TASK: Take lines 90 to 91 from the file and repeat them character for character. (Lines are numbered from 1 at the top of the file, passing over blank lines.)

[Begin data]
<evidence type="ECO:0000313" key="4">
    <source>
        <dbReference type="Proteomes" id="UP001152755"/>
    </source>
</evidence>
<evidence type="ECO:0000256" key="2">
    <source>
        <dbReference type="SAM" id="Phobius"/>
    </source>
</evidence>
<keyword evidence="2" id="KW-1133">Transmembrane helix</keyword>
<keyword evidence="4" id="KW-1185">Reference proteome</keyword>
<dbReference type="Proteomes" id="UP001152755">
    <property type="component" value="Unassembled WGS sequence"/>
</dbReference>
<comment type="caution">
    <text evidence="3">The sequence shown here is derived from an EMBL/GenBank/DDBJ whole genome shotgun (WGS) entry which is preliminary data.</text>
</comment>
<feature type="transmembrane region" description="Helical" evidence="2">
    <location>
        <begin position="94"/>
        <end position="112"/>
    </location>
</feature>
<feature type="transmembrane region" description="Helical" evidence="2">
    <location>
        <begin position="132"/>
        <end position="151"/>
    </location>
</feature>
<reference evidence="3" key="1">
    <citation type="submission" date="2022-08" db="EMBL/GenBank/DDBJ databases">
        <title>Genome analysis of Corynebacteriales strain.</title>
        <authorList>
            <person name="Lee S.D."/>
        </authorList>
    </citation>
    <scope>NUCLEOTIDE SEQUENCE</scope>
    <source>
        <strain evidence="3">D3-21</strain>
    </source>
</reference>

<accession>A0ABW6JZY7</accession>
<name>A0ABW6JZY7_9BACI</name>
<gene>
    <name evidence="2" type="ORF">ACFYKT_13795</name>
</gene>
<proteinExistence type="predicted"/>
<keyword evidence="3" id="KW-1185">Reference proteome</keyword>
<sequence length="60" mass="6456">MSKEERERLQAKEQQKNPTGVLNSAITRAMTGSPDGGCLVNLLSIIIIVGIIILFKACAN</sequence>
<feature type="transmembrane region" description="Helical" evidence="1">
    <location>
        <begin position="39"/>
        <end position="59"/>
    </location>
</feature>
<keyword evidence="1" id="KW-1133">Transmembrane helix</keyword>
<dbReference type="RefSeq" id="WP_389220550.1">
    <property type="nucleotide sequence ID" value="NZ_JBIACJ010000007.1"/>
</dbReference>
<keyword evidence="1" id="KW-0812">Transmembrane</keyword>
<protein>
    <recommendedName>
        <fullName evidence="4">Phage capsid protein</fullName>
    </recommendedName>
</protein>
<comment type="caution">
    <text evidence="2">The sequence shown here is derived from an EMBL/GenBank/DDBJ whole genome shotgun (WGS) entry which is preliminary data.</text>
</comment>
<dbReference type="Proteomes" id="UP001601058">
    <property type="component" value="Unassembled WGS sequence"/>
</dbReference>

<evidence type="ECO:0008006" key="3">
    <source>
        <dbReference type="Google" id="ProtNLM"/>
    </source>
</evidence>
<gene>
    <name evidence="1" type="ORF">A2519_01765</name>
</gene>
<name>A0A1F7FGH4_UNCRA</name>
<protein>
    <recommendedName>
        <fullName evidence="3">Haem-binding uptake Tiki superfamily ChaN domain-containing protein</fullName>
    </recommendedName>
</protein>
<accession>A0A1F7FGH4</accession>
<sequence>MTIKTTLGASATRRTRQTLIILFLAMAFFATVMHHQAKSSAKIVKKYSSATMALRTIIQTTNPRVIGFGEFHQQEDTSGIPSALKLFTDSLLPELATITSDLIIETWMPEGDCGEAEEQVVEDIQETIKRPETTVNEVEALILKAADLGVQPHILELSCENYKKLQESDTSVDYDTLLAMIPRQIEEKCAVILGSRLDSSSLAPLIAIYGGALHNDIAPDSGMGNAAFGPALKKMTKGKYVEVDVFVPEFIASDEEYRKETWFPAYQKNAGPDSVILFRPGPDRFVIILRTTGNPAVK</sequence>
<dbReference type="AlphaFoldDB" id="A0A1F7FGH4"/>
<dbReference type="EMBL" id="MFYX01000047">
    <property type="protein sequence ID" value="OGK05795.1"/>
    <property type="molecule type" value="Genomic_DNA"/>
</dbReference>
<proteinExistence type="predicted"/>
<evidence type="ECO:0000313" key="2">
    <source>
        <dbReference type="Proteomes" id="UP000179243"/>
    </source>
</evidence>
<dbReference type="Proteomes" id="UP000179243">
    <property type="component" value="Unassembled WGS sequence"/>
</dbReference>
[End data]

<dbReference type="EMBL" id="MFYX01000047">
    <property type="protein sequence ID" value="OGK05795.1"/>